• You can also choose from a presets library by clicking on the small icon right of each material in the list. Choose from standard materials like silver/gold pin, IC body and standard plastic materials.
  • You can also create your own material preset. Click on the “Save Preset” button once you are happy with your material, choose a folder and a name. The material will be saved in the cloud and will be available for other users of Copper, too. So please make sure you give it a nice name and only save materials that aren’t already available in the library.
  • Once you are happy with your new part click on import.
  • The part, meta data, thumbnails and images are uploaded to the library. Once that is done, the window will close and the new part will be assigned to the part/package you selected before.

This sounds like a lot to do. But it’s really quick as the UI helps with positioning and assigning material presets. The effort we put in the library in the first place will make “profit” the way down the road as we will only have to make the effort once, but gain the speed of finding nice, photorealistic parts with ease the next time we use the part.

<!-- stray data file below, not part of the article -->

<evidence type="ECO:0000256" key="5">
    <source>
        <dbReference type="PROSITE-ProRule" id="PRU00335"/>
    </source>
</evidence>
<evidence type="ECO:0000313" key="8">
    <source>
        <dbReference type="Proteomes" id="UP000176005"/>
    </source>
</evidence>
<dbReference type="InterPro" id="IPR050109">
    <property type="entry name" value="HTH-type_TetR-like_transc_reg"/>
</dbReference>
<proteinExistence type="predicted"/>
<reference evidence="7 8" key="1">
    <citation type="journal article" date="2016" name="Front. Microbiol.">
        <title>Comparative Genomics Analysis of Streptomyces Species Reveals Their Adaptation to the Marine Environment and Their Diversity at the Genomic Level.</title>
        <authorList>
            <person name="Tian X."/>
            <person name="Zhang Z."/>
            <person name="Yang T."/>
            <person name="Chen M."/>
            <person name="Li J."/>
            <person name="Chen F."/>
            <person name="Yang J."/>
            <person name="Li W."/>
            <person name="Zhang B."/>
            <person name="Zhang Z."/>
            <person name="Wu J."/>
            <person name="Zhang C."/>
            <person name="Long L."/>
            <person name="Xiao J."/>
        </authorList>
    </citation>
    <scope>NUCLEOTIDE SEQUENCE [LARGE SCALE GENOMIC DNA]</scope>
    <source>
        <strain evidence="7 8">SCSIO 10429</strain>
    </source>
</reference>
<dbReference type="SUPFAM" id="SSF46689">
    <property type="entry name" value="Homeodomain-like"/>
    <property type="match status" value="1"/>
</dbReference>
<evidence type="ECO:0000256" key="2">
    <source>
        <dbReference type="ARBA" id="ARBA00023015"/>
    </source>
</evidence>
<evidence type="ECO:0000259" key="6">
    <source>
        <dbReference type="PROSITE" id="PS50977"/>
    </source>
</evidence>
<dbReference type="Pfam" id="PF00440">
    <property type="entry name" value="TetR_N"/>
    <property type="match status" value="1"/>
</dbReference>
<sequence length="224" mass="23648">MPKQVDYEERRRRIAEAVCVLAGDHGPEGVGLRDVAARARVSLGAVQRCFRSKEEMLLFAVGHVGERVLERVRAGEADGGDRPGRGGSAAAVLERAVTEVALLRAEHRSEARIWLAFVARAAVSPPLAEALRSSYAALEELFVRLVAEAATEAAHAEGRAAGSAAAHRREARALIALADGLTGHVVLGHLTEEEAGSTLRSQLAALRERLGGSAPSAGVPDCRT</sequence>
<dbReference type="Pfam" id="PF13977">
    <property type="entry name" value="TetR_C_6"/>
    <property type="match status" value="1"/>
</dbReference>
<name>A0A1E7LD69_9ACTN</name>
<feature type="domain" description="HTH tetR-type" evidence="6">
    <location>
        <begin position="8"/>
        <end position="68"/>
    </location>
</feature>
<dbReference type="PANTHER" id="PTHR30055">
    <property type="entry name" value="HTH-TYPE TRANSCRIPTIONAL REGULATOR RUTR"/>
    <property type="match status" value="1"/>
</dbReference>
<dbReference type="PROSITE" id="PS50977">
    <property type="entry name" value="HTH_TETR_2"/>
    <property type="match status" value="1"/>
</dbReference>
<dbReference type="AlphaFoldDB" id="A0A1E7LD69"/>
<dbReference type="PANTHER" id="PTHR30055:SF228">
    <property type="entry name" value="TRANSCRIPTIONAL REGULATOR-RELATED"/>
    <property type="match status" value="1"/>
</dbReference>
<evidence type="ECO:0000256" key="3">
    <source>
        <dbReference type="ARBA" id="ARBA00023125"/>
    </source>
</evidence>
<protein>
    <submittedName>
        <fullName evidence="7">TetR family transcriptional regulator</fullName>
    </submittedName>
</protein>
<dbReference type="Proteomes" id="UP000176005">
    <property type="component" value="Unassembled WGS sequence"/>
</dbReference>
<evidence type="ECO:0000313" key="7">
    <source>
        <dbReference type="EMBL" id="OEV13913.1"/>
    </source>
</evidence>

I really insist in you to invest a few minutes in a nice material setup and meta data. This way all Copper users will be able to profit from the work of others and nobody has to do the work regarding 3D models twice. This is the primary mission of Copper. Making electronics more efficient and easy to use. And the best way for efficiency is to make sure work that can be shared is only done once.

Private parts